A post on Facebook claims: “There are only TWO projects in history that have cost more than the Track & Trace app: the ISS (£72bn) and the entire US road network (£82bn).
“So there we we [sic] have it: at £37 billion, the third most expensive thing we’ve ever spaffed money on is a broken version of Pokemon Go.”
The Facebook post is a screenshot of a tweet, shared in March, which has amassed around 1,200 retweets.
NHS Test and Trace includes the app, but also covers testing services, ‘contain’ activities (including identifying local outbreaks and supporting local responses to the pandemic), and tracing services. NHS Test and Trace spent £13.5 billion up to April 2021, and its budget for that first year was £22.2 billion.
According to the National Audit Office, in 2020/21, £76 million was spent on the NHS Covid-19 app, but that also includes spending on NHSX’s initial effort to build an app-in house, which was abandoned in June 2020.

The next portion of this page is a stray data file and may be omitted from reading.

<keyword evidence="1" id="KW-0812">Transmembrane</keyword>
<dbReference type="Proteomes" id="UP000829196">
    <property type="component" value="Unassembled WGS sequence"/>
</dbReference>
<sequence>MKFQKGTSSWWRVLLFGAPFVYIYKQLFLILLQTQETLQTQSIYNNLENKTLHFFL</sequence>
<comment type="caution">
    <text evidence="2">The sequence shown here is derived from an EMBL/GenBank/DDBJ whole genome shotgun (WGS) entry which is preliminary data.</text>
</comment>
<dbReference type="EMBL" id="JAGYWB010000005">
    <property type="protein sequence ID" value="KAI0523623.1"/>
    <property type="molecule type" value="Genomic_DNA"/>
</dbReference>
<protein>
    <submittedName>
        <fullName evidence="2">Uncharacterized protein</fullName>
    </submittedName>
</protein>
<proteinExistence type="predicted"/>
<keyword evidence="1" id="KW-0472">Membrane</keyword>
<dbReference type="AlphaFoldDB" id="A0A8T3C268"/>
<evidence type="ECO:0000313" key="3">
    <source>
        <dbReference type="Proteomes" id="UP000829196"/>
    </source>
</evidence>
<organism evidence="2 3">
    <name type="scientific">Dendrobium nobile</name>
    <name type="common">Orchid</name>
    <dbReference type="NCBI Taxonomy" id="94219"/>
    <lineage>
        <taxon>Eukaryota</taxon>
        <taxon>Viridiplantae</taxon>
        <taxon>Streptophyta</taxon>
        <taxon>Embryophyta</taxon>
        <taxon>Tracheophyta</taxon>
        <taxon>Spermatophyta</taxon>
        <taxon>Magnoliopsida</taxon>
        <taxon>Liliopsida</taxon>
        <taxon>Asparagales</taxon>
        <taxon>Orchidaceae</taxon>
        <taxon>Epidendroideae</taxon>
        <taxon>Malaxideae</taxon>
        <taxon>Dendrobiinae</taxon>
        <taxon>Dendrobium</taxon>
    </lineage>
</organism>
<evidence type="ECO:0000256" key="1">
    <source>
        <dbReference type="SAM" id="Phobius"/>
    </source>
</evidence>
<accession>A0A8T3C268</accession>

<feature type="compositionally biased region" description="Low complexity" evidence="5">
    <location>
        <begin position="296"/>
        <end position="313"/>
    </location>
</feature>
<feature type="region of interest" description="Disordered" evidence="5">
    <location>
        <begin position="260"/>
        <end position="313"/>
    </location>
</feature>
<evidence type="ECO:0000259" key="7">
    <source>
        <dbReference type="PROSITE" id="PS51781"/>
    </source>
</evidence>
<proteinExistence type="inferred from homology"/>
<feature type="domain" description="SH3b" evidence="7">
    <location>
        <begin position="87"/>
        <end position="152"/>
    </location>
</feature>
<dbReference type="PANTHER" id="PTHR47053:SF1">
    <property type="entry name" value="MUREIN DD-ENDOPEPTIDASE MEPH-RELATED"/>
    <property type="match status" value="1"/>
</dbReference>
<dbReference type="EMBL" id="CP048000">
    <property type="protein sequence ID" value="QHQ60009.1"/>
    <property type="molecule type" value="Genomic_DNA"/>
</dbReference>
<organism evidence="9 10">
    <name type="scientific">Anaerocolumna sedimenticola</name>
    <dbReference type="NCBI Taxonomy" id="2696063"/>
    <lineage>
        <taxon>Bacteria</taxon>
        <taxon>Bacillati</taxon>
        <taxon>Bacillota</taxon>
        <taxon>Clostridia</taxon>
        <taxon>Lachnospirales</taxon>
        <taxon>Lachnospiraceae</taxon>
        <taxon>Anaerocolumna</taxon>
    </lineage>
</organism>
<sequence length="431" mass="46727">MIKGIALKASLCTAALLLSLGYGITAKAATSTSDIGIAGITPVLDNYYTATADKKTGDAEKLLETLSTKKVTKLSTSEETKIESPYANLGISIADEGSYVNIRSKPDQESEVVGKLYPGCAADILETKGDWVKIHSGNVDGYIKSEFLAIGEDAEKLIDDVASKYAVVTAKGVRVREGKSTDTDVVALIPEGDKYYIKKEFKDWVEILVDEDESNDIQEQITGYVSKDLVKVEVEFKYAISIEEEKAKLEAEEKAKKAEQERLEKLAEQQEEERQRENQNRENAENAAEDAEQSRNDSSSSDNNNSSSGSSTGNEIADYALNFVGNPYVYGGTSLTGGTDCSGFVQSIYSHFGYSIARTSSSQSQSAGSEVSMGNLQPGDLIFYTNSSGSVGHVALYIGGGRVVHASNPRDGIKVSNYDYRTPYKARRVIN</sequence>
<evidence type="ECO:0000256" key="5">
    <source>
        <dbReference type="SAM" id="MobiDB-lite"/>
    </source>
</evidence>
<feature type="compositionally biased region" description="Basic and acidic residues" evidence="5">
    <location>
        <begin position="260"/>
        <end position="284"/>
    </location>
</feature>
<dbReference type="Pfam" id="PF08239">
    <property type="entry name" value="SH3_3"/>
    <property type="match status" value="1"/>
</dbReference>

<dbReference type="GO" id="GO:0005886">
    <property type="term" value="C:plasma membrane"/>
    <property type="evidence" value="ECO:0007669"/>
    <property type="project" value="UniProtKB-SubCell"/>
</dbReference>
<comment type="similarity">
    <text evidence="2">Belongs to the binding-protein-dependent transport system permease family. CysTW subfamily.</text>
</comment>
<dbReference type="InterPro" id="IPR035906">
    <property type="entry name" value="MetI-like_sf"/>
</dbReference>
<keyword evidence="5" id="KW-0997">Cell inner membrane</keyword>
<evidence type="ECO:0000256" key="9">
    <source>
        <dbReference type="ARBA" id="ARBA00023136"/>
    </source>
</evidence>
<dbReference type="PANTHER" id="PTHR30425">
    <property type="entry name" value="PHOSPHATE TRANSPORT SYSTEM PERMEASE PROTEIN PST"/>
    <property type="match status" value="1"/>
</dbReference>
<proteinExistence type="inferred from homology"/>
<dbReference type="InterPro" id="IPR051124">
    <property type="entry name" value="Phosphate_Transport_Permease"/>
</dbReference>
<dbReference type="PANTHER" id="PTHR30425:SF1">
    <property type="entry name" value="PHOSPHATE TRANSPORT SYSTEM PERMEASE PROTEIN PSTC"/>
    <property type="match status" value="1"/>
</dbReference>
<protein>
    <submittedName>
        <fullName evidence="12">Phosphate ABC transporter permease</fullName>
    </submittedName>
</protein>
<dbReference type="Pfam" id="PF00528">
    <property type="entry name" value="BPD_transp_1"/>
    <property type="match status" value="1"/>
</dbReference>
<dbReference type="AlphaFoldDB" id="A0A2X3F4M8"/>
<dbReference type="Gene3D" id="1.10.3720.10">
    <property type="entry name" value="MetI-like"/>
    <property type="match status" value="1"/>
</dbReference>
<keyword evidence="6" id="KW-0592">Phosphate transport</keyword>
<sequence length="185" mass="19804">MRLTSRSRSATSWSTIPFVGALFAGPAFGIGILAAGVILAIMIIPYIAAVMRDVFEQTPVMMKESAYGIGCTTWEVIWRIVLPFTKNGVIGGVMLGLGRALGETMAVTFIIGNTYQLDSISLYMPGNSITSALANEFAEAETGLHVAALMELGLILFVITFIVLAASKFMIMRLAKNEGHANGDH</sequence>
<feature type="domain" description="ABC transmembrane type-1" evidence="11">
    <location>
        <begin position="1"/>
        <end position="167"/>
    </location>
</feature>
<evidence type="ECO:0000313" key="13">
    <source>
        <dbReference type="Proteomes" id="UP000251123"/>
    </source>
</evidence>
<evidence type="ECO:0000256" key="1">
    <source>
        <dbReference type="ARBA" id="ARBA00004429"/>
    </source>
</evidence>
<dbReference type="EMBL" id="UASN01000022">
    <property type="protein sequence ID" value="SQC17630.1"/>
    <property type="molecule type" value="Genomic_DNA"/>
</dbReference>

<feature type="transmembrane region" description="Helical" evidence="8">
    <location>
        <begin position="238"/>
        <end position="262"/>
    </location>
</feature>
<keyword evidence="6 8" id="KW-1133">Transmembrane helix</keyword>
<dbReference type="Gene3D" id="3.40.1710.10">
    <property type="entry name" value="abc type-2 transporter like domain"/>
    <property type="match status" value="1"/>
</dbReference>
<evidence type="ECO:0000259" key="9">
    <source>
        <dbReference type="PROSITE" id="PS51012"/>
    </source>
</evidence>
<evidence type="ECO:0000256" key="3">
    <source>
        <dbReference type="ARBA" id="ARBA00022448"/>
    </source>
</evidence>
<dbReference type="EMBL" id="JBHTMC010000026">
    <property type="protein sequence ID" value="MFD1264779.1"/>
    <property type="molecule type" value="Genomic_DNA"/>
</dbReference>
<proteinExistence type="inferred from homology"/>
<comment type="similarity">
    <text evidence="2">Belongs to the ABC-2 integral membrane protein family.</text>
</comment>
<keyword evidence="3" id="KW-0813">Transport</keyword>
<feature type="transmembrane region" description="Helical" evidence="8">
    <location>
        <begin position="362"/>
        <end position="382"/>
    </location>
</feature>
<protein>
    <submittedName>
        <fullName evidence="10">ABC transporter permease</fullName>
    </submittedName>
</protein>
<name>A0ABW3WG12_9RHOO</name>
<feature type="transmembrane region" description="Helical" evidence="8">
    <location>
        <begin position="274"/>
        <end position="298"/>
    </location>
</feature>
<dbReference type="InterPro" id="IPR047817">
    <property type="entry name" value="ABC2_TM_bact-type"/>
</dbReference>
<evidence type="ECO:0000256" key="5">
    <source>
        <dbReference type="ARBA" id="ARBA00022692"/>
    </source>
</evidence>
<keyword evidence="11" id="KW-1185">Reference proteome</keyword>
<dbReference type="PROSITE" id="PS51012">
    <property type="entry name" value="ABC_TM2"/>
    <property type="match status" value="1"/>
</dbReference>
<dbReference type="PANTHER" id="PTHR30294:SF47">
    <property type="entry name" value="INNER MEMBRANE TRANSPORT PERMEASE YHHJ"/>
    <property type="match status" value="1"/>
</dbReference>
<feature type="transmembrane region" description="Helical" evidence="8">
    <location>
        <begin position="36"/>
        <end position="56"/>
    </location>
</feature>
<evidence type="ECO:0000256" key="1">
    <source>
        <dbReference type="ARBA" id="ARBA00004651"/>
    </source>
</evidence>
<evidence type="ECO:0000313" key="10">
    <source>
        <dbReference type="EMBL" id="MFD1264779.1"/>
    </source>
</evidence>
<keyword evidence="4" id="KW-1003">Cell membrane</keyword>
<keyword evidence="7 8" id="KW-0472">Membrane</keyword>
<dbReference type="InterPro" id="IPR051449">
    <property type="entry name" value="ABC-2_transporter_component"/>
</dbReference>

Is this the third most expensive project ever?
First of all, it’s hard to say how much infrastructure projects like the US system of highways or the International Space Station cost. While we’ve not looked in detail at the costs of either, estimates are in the hundreds of millions but vary, or can’t be verified as they’ve spanned decades and weren’t paid for by an individual funder.
There are certainly infrastructure works planned that will cost more. HS2 for example, the high-speed rail line planned between London and Manchester will cost an estimated £72 billion to £98 billion. And Test and Trace differs from these infrastructure projects, as it involves many different aspects of government spending, all related to the same broad overview of testing and tracing Covid-19 cases.
But we know there are a lot of UK government-funded areas that cost a lot more than £37 billion. For example, before the pandemic, planned spending for the Department of Health and Social Care in England, including salaries, medicines, buildings and equipment, was just over £150 billion in 2019/20.